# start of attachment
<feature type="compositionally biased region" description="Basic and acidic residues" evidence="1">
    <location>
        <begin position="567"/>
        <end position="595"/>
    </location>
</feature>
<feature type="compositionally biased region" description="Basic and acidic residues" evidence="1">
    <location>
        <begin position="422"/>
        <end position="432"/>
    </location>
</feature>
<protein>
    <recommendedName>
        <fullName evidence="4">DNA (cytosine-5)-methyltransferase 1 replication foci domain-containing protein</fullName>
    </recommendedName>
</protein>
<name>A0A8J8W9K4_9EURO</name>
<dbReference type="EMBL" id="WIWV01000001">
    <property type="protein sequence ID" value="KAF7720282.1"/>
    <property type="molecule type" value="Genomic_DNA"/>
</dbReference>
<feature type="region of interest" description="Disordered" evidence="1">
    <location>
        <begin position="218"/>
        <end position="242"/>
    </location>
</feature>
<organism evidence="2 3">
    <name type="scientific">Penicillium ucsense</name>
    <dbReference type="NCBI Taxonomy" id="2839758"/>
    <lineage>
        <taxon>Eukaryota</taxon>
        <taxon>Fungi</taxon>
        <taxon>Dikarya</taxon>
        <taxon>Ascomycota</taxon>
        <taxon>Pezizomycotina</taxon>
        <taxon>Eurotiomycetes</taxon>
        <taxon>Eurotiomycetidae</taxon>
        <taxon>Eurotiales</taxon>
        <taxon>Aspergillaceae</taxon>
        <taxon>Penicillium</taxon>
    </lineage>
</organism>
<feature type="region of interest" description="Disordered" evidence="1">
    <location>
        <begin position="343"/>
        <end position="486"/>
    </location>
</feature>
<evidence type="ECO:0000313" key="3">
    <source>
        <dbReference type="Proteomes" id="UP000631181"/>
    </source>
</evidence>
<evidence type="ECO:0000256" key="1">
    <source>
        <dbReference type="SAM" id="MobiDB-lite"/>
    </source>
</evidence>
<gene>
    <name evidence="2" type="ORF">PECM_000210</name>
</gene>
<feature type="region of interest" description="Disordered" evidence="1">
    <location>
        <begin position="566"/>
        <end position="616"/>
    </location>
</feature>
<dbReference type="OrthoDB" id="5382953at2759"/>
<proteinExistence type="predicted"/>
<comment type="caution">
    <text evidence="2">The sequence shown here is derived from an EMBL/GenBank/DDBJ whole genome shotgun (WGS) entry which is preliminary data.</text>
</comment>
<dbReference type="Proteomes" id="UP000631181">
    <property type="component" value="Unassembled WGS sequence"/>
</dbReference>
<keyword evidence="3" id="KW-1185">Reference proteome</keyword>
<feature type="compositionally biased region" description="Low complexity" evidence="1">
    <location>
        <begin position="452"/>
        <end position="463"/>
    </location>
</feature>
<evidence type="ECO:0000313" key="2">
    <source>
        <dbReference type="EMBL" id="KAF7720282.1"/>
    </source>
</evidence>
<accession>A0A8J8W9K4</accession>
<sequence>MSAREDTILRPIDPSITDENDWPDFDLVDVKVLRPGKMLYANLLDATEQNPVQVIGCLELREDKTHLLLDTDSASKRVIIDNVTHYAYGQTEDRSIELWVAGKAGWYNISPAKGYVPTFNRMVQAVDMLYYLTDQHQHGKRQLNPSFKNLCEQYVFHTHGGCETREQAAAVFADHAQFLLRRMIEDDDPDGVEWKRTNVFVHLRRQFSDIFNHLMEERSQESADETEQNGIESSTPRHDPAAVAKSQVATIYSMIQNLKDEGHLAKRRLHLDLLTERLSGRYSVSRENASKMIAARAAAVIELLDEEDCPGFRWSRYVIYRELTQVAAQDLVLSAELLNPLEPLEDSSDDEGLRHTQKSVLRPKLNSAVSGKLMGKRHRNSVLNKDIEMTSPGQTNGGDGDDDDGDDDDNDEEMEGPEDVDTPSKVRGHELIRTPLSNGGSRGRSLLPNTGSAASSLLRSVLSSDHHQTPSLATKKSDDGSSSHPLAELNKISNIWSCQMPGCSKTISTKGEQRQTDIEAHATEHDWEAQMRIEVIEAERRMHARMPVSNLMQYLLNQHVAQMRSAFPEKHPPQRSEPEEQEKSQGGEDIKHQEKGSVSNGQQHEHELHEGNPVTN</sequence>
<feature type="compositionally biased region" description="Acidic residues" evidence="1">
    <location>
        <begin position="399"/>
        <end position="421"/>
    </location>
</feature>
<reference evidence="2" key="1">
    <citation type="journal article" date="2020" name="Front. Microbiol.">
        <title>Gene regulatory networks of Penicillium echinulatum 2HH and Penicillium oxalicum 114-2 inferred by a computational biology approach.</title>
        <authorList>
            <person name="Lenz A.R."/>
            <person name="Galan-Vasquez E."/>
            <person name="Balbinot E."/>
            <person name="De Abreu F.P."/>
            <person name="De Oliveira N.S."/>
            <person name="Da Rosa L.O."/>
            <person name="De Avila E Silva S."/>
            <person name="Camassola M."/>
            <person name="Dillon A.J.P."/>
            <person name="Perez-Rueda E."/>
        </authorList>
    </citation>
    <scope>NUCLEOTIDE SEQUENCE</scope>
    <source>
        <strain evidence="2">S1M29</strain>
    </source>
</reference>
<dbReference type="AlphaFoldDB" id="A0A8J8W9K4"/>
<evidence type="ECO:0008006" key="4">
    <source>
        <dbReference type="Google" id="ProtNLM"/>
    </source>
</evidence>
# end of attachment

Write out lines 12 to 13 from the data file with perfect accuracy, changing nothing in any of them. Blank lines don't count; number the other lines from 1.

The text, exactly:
</feature>
<protein>